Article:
Lord Proprietors, or with the consent and approval of the Lord Proprietors who
continued to reside in England, they nominated and installed the remaining
officers of the Colonial government, including the Surveyor General and his
      Every adult who paid his way to the Carolinas was entitled to fifty (50)
acres of land, and he or she was also entitled to fifty (50) acres for every
adult whose shipfare or passage was paid by them. They were also given land for
each child they transported into the Carolinas. Thus, if Parson Jones paid for
his passage aboard ship, and his wife's passage, to Carolina, he was entitled to
a warrant for 100 acres of land, plus certain other minor benefits -- such as a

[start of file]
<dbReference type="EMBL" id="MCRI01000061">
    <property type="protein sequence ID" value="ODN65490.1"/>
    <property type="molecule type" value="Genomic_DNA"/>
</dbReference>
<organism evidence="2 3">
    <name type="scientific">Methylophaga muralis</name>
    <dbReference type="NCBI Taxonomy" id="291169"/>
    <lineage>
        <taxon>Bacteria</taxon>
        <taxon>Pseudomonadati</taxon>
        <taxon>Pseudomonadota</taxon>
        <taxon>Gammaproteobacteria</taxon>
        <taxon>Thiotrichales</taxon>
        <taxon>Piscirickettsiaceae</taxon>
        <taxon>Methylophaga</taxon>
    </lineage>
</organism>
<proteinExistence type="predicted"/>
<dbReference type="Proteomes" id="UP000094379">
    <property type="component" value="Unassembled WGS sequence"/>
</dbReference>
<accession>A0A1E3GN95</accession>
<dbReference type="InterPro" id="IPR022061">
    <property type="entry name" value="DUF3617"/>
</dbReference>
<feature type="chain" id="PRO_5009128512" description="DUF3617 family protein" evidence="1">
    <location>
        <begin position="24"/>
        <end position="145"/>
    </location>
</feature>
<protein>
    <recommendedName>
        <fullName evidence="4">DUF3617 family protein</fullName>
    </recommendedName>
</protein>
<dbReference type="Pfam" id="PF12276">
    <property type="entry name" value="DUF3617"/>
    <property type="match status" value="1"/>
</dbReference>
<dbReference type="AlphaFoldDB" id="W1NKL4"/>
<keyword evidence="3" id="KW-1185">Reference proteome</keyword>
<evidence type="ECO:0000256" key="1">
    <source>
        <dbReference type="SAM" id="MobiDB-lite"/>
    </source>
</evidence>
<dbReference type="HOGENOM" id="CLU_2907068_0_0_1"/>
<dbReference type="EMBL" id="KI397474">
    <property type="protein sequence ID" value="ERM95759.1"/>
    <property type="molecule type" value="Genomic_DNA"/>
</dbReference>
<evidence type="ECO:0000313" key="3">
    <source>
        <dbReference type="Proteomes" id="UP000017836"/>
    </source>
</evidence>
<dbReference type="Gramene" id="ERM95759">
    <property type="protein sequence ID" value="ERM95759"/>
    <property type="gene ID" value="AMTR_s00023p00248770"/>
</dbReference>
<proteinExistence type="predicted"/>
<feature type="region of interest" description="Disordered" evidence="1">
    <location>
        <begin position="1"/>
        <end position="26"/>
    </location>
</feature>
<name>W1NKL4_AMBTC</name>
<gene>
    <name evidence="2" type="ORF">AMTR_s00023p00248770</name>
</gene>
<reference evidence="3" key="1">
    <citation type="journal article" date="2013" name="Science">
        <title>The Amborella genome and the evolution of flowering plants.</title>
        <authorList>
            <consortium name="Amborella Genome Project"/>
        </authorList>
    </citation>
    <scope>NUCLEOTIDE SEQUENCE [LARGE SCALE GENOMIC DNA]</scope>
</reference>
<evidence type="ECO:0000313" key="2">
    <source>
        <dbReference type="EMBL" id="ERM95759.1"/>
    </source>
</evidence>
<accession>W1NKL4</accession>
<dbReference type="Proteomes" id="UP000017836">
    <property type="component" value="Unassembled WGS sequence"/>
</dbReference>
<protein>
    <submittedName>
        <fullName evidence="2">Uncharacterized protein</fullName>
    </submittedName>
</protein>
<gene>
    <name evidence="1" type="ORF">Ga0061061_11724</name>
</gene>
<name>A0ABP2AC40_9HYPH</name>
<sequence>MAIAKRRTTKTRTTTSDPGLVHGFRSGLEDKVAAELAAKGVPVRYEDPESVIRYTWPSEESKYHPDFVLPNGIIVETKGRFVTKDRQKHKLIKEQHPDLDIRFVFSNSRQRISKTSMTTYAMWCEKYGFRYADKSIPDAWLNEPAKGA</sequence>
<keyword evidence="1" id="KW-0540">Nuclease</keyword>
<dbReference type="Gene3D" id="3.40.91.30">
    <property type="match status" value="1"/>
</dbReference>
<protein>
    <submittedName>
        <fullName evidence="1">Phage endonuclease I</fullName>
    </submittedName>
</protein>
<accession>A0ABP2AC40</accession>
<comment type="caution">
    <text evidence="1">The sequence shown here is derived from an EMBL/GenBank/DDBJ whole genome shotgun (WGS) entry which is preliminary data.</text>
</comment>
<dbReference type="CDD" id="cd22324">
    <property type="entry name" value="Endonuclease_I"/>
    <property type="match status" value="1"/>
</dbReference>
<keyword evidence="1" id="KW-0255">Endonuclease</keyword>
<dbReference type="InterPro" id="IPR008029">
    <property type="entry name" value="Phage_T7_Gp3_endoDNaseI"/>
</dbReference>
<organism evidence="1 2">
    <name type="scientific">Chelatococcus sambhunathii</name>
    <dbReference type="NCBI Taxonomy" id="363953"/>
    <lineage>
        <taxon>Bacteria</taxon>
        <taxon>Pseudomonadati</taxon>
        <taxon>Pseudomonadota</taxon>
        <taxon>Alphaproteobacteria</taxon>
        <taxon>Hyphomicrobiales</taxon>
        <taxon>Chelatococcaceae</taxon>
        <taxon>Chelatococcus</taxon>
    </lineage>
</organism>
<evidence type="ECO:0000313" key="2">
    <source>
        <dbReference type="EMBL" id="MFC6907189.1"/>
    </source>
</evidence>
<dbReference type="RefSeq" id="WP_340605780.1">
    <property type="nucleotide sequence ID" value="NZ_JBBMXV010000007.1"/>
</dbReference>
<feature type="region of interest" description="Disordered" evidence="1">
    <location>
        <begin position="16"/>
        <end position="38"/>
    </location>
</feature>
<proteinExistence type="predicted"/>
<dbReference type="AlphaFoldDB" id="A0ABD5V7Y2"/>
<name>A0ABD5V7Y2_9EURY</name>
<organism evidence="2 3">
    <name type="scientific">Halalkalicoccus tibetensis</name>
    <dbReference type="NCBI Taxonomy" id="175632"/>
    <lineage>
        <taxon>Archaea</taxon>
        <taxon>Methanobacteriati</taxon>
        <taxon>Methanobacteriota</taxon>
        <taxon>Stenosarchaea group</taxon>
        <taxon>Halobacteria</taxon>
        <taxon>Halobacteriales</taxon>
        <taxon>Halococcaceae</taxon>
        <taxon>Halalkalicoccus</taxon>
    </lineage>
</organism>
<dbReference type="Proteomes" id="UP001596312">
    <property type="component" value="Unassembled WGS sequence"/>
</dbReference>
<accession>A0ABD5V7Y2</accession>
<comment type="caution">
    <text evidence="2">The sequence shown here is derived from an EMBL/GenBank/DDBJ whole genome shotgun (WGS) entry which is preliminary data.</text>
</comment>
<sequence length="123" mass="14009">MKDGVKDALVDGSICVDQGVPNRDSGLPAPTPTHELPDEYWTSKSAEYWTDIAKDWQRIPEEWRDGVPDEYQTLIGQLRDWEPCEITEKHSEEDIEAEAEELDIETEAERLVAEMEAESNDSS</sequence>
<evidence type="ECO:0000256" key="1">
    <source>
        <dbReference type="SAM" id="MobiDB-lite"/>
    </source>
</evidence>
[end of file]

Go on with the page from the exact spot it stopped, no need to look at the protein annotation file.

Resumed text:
bushel of corn, a hoe, etc. The warrant for the 100 acres was issued and the
immigrant gave it to the Survey General whose Deputy surveyed the land at a
predetermined location in Carolina -- 100 acres. The Lord Proprietors, through
their local Deputies, then signed and delivered a grant to Parson Jones for the
100 acres. Parson Jones was then under duty to clear the land, or some part of
it, of trees and bushes, prepare it for cultivation, farm part of it, and
construct a primitive house (hut or shed) on the land within a designated period
of time (usually three years) and if he failed to do so, he forfeited his right
to the land which then reverted back to the Lord Proprietors, who would issue
another warrant or the land to the next group of immigrants.
      The local citizenry of the Carolinas were not overwhelmed with joy with